Student support is an important consideration for any new college student. Read this article to learn about student support relating to health, finances, course selection, multicultural student support, and navigating the campus and the university's website.
When students go away to a college or university, it’s not always immediately apparent - either to students or their parents - how they can get assistance or support for various issues. Here’s a rundown of typical student services that they can turn to for a variety of issues.
The Bottom Line
For most students, the bottom line is this: yes, there are agencies, offices, and personnel ready to help you at school. But for most students, the best student support across the board is from the folks at home.
With laws now mandating that students who are 18 and over be the prime communicator about financial matters, being a first-year student may now include challenges that are way beyond the classroom and that parents of these students may not have faced themselves. Be prepared for a range of questions, and don’t be afraid to offer help or even step in if you see your child becoming overwhelmed.
While a resident head and resident assistant are not exactly in loco parentis, they are still good go-to people for a wide range of issues that may crop up for a college student. Even just knowing the right name to call the service they need can be a boon to a student seeking support, and these folks, with their experience of the campus, can be helpful and supportive guides.
Student Health Issues
Concern about how students will take care of health issues, especially if they’re far from home, can be worrying. Usually students have access to a variety of types of student support for health matters.
- Resident Head/Resident Assistant The people whom the housing office has given the task of helping supervise dormitory life are good resources both for close-to-home type needs - like a heating pad or help taking out a splinter - as well as advice on how to navigate the school’s health care system.
- Student Health A facility dedicated to nothing but taking care of students. Students will likely be able to get many of their medical needs - including flu shots - dealt with here. Student health staff may also be able to offer student support for finding specialists for needs like dental and vision care and any other special attention a student needs. This includes mental health issues.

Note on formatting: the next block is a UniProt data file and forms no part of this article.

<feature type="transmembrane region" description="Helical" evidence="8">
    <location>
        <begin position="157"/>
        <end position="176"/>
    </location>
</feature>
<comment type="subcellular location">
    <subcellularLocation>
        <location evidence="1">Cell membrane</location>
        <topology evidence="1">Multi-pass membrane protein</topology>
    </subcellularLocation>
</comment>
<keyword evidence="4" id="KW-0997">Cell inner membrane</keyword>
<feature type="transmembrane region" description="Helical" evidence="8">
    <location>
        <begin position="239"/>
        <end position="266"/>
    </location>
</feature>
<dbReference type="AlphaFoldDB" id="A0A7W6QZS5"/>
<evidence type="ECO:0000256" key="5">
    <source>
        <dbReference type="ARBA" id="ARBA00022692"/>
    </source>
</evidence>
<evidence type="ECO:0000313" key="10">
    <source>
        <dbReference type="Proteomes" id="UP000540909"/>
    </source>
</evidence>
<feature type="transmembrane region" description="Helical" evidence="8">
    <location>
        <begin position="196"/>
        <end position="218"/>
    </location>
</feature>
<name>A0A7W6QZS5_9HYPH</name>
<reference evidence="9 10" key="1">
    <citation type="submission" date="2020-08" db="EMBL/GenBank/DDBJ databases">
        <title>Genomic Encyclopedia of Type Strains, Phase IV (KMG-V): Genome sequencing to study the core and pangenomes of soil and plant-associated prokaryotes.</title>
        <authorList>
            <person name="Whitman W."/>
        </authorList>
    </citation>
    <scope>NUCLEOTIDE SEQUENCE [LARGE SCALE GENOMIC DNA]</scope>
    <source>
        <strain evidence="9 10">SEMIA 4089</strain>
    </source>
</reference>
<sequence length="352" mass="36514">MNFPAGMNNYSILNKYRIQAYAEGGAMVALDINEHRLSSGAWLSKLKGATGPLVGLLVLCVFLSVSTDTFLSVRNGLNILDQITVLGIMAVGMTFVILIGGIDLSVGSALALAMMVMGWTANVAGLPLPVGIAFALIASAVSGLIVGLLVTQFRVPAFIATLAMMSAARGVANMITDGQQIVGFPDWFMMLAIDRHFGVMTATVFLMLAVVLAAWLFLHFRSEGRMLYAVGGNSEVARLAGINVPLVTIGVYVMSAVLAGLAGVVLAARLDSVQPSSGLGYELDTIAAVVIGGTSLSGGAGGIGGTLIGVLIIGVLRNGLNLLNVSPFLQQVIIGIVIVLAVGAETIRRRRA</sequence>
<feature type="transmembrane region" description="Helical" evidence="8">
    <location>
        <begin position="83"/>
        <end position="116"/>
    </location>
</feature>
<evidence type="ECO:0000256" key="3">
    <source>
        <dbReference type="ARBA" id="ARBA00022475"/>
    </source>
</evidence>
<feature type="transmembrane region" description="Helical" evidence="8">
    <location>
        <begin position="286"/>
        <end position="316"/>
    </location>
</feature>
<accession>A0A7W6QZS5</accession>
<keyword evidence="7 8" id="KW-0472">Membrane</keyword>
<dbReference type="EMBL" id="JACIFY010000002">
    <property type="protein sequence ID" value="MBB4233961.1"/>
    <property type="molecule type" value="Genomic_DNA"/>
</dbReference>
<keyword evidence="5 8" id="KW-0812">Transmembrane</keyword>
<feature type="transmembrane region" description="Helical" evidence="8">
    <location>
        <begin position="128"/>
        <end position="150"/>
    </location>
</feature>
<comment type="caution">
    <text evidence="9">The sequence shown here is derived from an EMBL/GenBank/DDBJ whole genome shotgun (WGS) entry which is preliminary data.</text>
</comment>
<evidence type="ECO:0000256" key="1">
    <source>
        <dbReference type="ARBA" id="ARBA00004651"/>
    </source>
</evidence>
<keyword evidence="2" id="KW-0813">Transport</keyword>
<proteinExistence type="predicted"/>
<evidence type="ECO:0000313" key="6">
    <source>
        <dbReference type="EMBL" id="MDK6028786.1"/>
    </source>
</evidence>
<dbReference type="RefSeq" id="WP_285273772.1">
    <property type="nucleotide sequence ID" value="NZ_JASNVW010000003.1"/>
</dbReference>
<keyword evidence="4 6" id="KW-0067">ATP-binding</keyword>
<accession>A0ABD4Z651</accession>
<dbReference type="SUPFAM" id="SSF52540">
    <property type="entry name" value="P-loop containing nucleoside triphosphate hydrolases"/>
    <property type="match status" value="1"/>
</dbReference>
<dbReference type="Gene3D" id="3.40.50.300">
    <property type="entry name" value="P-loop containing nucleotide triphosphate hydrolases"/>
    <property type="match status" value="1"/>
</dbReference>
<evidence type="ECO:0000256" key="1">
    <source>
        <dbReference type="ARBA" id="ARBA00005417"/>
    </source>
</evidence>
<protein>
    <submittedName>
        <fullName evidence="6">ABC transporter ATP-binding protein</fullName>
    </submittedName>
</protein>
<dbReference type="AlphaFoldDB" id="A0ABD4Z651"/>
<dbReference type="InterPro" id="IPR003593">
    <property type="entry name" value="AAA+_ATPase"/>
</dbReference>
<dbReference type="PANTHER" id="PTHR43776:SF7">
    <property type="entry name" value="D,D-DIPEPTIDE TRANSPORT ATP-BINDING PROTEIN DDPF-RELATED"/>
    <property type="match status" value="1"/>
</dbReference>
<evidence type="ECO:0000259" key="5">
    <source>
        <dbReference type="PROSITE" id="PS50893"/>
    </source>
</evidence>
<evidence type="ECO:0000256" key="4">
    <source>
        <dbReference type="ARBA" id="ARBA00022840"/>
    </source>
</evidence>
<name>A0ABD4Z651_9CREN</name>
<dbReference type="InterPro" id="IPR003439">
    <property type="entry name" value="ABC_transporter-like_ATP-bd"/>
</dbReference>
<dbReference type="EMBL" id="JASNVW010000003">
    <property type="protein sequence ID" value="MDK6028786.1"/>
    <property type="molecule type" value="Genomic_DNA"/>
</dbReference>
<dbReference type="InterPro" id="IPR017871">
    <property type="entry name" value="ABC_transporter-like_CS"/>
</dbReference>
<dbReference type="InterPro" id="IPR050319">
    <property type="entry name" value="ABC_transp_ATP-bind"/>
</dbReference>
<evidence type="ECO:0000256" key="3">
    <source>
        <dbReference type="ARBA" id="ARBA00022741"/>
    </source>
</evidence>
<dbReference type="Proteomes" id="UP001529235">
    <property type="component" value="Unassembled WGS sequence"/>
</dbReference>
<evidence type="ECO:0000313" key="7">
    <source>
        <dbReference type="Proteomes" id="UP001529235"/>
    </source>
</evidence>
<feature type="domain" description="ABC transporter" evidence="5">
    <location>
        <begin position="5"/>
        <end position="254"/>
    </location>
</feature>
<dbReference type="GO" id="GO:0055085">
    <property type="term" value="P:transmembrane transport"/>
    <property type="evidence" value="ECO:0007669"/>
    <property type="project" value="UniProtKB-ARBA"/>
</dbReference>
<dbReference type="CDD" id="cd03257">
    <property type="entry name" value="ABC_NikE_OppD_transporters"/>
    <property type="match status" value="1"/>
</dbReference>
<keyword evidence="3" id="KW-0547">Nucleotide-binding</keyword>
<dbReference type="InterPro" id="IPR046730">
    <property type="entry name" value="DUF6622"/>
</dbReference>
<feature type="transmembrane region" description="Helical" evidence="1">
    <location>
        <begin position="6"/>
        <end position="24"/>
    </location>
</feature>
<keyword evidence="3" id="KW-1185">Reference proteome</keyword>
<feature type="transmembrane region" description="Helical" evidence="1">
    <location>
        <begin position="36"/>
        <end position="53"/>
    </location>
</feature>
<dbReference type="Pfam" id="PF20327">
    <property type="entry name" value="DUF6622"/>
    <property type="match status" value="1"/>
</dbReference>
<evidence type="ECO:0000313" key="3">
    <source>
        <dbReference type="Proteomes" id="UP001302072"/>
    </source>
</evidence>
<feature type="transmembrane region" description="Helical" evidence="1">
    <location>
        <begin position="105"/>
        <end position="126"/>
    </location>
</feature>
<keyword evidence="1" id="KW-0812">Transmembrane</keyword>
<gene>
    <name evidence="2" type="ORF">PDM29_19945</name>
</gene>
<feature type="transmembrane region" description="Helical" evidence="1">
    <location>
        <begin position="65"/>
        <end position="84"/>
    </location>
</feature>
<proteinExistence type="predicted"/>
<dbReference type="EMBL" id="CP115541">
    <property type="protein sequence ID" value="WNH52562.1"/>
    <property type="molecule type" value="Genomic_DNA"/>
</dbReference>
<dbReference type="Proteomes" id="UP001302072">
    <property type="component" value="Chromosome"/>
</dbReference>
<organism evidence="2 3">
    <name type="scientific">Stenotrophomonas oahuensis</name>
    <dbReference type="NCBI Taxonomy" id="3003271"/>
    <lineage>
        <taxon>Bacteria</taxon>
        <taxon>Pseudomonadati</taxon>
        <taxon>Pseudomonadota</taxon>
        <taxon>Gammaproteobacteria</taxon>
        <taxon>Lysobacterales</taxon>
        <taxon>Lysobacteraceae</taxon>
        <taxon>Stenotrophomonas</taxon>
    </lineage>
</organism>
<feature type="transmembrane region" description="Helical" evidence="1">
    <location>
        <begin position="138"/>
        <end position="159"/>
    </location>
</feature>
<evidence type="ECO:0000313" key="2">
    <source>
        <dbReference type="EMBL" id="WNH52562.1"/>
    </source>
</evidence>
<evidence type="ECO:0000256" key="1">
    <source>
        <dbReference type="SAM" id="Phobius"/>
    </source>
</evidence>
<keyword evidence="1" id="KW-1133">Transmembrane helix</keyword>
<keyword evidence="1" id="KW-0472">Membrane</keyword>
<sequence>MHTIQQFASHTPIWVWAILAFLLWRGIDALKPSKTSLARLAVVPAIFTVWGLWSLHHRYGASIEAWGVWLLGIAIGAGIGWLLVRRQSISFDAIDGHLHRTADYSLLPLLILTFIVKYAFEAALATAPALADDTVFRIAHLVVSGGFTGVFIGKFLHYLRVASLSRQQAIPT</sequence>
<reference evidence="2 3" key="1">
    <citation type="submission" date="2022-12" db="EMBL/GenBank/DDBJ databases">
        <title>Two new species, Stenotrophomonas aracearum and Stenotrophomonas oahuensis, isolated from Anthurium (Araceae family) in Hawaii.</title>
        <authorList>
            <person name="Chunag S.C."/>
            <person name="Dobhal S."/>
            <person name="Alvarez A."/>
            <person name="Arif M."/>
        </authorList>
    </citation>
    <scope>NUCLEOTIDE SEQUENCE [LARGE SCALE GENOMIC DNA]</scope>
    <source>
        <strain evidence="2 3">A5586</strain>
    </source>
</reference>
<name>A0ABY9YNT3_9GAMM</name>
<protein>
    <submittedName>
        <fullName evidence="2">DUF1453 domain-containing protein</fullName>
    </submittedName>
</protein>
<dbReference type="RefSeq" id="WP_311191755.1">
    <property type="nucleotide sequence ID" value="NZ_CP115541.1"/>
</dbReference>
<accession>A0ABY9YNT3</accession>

- Student Insurance office If your student’s insurance is through the college or university, then there will likely be an office on campus to help students sort through finding specialists and other matters that can’t be handled by student health.
A student’s billing and payments are located by an office sometimes called the Bursar. A student who is receiving support other than from his or her family will be dealing with an office with a title like “Office of College Aid” or something similar. And a third party in these dealings may be a home-state students assistance agency. In cases in which student support is needed to clear up financial matters, it may well be a combination of these three that needs to be contacted. Parents may be able to assist students in these conversations, as they can become a bit complicated.
This is, of course, one of the standard areas in which colleges and universities supply student support. Every institution of higher education has an office with academic counseling, although these offices go by different names, such as academic advisers. After students choose a major, they may additionally have an advisor from their chosen discipline. The word “advising” may be a useful one for students to have, because even if it isn’t the exact title at their school, it will differentiate what they’re looking for from mental health counselors.
Most campuses, if not all, these days, have a Multicultural Affairs Office to offer student support for members of racial and ethnic minorities. Students may wish to stop in here to see what’s going on
Getting around in the new surroundings is another area in which student support is often welcome. Check out the university’s website - especially areas specially designated for students - to find local maps, information about public transportation, location of parking lots on campus, etc.
And speaking of the University Website, in this day and age, a great deal of student support is to be found neatly laid out right there. In fact, students may arrive at campus already familiar with the site, which may have been the place at which they uploaded their application, received their admissions notification, and signed up for orientation. A few minutes looking through the Student Services page, the student’s class page, and using the search function can often help track down the support the student is seeking.